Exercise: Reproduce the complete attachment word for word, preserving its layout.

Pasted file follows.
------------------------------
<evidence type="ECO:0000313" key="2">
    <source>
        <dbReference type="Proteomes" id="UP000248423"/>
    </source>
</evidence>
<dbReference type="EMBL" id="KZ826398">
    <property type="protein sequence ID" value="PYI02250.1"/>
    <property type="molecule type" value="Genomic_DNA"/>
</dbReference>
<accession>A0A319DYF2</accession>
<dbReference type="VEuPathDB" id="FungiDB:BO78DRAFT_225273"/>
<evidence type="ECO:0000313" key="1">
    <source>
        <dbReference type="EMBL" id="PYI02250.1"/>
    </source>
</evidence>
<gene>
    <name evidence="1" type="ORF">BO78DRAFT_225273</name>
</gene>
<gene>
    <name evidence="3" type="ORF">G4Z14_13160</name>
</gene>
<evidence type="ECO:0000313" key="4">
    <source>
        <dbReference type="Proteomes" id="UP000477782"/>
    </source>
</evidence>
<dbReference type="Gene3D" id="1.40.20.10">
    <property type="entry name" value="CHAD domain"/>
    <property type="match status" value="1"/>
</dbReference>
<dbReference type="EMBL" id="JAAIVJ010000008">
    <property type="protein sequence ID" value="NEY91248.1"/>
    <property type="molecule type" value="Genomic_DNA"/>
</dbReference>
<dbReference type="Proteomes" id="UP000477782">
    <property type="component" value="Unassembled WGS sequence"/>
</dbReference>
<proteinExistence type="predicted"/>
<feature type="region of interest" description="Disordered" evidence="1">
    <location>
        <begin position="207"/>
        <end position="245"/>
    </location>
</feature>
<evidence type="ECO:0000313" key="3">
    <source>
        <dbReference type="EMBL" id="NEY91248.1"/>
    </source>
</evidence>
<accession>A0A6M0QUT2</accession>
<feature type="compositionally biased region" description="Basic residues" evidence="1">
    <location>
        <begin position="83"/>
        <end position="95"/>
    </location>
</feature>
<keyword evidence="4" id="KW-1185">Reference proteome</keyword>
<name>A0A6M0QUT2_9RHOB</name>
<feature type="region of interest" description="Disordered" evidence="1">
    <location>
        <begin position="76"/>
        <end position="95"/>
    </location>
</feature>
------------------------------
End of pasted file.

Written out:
<evidence type="ECO:0000313" key="2">
    <source>
        <dbReference type="Proteomes" id="UP000248423"/>
    </source>
</evidence>
<dbReference type="EMBL" id="KZ826398">
    <property type="protein sequence ID" value="PYI02250.1"/>
    <property type="molecule type" value="Genomic_DNA"/>
</dbReference>
<accession>A0A319DYF2</accession>
<dbReference type="VEuPathDB" id="FungiDB:BO78DRAFT_225273"/>
<evidence type="ECO:0000313" key="1">
    <source>
        <dbReference type="EMBL" id="PYI02250.1"/>
    </source>
</evidence>
<gene>
    <name evidence="1" type="ORF">BO78DRAFT_225273</name>
</gene>
<gene>
    <name evidence="3" type="ORF">G4Z14_13160</name>
</gene>
<evidence type="ECO:0000313" key="4">
    <source>
        <dbReference type="Proteomes" id="UP000477782"/>
    </source>
</evidence>
<dbReference type="Gene3D" id="1.40.20.10">
    <property type="entry name" value="CHAD domain"/>
    <property type="match status" value="1"/>
</dbReference>
<dbReference type="EMBL" id="JAAIVJ010000008">
    <property type="protein sequence ID" value="NEY91248.1"/>
    <property type="molecule type" value="Genomic_DNA"/>
</dbReference>
<dbReference type="Proteomes" id="UP000477782">
    <property type="component" value="Unassembled WGS sequence"/>
</dbReference>
<proteinExistence type="predicted"/>
<feature type="region of interest" description="Disordered" evidence="1">
    <location>
        <begin position="207"/>
        <end position="245"/>
    </location>
</feature>
<evidence type="ECO:0000313" key="3">
    <source>
        <dbReference type="EMBL" id="NEY91248.1"/>
    </source>
</evidence>
<accession>A0A6M0QUT2</accession>
<feature type="compositionally biased region" description="Basic residues" evidence="1">
    <location>
        <begin position="83"/>
        <end position="95"/>
    </location>
</feature>
<keyword evidence="4" id="KW-1185">Reference proteome</keyword>
<name>A0A6M0QUT2_9RHOB</name>
<feature type="region of interest" description="Disordered" evidence="1">
    <location>
        <begin position="76"/>
        <end position="95"/>
    </location>
</feature>